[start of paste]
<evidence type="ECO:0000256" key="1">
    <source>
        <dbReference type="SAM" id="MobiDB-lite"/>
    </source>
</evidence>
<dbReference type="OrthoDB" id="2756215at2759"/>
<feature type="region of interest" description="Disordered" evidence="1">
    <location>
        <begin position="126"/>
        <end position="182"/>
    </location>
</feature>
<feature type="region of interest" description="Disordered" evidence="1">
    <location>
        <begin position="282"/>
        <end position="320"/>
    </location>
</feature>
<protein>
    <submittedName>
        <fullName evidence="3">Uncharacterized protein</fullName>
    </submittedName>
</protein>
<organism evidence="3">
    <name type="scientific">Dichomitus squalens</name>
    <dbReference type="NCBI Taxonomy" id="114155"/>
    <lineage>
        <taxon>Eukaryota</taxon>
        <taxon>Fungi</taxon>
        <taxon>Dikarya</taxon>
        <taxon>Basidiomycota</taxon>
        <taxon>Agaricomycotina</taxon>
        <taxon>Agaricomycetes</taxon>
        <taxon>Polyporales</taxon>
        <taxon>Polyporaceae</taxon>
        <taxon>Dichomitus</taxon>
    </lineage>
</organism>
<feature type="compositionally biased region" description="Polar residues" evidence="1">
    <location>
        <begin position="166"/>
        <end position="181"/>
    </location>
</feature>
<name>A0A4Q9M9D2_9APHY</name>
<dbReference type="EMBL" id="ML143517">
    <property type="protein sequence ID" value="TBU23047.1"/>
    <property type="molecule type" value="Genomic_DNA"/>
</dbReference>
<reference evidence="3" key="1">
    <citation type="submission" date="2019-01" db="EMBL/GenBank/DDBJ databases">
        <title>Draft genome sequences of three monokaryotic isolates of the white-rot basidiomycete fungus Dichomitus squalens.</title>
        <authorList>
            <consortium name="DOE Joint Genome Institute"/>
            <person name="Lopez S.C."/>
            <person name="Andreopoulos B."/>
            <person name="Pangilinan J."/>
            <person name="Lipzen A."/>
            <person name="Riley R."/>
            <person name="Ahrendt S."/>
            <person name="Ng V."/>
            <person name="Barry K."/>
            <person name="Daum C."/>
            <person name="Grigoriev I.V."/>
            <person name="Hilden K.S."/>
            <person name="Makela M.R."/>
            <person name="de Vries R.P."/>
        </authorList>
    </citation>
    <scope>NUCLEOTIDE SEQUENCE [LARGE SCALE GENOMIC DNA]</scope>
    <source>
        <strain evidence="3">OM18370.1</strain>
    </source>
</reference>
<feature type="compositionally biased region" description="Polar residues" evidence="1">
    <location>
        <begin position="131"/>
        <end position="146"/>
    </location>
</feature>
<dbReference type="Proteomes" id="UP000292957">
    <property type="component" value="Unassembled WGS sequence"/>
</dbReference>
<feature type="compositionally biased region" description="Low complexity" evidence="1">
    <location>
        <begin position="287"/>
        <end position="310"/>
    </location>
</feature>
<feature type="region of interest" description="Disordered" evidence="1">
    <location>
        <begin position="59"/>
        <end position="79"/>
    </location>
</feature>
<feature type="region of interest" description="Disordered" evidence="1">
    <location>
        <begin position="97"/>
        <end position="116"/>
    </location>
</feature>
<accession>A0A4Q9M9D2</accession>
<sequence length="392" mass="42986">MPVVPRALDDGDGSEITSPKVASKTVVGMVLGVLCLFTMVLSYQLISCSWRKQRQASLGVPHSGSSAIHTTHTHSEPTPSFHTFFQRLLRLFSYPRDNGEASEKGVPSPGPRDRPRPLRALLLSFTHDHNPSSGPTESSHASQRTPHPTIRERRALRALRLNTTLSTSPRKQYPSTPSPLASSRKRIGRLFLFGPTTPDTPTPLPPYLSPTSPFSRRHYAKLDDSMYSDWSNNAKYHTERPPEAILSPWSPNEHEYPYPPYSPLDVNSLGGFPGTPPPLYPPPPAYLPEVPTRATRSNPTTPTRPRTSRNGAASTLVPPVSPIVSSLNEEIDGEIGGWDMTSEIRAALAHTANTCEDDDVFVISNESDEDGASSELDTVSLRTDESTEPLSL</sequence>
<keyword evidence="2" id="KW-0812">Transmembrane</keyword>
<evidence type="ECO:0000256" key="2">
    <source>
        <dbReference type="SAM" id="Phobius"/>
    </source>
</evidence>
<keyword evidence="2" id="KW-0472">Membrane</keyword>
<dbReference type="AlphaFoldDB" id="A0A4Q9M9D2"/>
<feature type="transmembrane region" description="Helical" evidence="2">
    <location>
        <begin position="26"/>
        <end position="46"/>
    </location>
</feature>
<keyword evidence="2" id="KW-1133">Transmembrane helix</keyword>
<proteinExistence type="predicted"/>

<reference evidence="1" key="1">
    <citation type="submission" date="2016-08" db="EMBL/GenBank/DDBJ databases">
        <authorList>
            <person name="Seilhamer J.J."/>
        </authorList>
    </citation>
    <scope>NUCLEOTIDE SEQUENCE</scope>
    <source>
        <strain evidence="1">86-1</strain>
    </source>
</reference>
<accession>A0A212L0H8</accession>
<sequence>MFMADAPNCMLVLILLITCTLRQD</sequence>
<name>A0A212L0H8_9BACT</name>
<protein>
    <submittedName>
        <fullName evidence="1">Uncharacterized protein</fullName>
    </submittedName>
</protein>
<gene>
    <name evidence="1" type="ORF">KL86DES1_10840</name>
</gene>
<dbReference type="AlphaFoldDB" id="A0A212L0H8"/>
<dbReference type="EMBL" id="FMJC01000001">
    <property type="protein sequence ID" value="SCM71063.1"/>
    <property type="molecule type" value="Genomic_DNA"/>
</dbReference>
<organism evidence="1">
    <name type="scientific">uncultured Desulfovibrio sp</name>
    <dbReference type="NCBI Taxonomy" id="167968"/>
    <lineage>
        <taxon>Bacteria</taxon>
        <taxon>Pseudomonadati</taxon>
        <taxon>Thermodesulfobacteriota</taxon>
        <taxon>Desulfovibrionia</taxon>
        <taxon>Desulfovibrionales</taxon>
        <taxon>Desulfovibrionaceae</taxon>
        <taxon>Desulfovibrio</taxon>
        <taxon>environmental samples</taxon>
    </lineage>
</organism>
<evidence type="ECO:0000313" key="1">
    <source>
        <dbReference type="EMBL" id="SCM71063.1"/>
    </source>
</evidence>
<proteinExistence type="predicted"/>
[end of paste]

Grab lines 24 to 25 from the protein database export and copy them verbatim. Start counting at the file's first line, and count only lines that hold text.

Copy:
<organism evidence="3">
    <name type="scientific">Dichomitus squalens</name>